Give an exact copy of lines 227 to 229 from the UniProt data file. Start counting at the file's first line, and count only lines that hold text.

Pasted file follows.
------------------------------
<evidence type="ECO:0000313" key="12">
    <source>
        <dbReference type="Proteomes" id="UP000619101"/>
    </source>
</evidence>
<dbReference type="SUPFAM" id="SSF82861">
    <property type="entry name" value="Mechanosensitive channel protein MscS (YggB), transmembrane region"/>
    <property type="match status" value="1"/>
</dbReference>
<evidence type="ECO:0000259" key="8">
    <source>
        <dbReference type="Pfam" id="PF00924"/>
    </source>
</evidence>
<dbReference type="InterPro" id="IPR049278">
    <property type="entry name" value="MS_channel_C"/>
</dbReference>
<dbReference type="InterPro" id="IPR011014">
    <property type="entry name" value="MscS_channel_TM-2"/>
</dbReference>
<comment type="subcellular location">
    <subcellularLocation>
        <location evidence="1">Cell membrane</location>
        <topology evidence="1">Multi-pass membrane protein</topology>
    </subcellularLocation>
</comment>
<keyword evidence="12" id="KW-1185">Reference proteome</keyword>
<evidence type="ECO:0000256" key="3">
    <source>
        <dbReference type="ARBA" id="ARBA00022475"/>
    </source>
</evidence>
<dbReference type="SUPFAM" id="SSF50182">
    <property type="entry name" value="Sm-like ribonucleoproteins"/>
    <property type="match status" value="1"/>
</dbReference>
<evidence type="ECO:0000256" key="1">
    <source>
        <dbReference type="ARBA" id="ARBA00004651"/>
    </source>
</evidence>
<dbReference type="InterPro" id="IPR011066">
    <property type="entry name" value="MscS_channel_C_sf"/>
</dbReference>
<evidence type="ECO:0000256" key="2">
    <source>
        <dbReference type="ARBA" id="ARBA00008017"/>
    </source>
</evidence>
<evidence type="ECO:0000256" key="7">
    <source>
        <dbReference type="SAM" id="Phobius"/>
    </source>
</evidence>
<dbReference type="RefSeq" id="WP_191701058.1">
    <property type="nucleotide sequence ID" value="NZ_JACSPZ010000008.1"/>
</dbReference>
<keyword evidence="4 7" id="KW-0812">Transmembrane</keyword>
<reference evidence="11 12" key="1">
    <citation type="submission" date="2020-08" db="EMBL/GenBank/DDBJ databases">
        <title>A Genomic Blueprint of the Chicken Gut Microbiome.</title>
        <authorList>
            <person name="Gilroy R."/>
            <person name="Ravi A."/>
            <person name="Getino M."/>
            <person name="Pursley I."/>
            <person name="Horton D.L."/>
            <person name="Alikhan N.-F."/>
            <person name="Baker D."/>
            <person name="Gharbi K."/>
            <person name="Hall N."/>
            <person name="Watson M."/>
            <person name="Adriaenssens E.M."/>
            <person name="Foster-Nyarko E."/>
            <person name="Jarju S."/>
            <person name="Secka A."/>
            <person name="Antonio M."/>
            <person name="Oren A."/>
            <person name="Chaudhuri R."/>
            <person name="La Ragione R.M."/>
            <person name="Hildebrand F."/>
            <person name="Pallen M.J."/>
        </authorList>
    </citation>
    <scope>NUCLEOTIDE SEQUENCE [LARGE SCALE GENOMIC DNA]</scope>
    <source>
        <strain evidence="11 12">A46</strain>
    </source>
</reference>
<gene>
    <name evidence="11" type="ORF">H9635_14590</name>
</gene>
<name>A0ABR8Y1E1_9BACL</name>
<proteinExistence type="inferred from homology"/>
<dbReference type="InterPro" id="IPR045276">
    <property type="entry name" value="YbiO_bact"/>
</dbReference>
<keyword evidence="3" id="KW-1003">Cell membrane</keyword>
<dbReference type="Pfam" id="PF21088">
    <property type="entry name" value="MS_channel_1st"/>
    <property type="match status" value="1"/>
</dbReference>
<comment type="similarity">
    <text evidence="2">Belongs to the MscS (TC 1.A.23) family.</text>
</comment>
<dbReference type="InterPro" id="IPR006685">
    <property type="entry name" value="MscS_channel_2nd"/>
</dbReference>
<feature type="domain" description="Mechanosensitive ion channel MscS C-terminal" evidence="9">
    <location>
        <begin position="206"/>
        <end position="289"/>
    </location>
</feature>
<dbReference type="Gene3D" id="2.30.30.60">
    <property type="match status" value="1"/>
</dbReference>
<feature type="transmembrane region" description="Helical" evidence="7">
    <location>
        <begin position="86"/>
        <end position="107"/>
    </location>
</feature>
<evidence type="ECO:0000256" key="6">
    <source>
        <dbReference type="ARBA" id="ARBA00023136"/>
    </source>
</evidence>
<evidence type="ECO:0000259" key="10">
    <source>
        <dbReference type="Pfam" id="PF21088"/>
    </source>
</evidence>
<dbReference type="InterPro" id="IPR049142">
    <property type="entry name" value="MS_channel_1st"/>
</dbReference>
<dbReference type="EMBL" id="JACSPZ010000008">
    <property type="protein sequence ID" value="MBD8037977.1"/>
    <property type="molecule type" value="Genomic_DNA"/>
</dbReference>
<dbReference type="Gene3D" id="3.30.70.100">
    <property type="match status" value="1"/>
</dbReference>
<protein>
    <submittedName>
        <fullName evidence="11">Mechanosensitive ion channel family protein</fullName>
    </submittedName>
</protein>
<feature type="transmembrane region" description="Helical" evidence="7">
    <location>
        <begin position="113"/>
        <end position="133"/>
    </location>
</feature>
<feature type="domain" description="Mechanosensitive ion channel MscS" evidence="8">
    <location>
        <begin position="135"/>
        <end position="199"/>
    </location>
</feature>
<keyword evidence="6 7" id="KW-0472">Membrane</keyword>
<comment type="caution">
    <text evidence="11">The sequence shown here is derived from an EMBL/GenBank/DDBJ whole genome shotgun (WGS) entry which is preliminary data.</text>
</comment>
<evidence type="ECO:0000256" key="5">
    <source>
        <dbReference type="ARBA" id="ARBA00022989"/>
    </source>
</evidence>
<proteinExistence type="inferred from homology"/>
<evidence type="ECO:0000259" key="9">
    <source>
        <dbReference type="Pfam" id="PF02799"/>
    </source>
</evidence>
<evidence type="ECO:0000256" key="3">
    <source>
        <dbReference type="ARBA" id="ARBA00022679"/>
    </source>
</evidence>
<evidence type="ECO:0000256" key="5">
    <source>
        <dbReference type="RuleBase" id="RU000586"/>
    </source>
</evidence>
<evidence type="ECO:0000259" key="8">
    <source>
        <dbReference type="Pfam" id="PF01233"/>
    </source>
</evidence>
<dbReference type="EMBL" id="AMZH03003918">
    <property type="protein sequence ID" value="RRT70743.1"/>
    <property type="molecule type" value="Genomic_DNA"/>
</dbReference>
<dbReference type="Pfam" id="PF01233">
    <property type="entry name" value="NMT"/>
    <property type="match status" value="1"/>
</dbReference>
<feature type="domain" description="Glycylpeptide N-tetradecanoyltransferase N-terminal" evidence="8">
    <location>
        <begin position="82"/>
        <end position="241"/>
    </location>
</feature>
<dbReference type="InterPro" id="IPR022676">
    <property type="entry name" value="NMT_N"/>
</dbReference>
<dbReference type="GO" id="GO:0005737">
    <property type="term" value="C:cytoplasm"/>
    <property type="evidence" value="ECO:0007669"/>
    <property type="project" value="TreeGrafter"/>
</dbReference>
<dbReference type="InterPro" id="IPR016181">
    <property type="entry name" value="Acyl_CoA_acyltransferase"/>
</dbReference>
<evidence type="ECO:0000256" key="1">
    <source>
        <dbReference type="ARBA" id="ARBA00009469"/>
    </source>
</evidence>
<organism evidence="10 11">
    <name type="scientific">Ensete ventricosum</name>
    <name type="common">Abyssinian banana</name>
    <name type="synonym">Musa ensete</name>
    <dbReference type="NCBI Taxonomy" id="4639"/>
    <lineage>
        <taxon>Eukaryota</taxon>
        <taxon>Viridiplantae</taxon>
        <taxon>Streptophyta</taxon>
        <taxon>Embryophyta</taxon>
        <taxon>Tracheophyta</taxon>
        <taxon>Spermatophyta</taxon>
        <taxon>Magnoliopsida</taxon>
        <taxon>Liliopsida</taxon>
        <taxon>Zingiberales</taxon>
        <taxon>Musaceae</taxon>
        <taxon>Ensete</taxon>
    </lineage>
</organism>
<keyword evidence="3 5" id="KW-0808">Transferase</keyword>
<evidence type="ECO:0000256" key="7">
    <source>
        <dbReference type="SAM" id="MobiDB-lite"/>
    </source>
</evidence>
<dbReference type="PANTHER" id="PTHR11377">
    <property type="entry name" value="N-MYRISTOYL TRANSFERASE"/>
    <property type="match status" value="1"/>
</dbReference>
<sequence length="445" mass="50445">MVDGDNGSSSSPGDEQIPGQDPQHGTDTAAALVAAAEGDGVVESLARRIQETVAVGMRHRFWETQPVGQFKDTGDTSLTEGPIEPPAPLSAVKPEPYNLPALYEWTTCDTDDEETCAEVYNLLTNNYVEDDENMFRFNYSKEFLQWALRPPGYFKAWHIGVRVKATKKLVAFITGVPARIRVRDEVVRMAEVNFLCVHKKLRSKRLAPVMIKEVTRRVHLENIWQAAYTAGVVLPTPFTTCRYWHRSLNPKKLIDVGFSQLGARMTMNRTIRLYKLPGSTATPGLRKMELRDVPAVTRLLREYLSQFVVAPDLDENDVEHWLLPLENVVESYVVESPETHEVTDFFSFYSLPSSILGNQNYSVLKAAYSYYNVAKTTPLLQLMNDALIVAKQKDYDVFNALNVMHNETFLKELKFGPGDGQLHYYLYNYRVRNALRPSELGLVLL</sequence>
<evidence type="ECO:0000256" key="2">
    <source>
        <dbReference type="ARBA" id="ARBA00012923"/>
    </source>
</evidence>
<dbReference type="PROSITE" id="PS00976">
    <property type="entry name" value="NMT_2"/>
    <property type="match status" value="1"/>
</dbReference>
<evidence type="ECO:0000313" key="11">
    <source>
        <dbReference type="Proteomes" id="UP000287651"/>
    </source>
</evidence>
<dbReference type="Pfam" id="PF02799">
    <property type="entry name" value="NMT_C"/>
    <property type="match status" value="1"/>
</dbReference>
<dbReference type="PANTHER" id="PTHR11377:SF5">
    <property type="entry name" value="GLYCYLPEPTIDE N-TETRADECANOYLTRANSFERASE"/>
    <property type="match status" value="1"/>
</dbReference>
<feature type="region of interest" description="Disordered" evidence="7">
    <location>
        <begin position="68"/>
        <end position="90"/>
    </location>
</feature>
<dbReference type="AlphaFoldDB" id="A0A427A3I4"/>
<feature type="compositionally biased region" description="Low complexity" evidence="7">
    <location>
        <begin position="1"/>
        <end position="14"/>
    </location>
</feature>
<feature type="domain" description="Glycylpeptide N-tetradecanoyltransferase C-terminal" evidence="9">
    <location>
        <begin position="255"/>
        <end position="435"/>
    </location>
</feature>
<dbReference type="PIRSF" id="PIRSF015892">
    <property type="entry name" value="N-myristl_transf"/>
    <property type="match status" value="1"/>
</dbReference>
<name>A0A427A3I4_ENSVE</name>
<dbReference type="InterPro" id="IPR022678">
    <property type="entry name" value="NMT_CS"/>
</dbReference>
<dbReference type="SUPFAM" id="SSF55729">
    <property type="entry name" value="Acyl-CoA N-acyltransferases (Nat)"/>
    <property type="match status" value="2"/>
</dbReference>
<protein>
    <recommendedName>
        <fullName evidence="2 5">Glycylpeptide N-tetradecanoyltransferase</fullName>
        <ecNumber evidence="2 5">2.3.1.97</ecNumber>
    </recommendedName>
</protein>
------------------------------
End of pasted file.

        <taxon>Eukaryota</taxon>
        <taxon>Viridiplantae</taxon>
        <taxon>Streptophyta</taxon>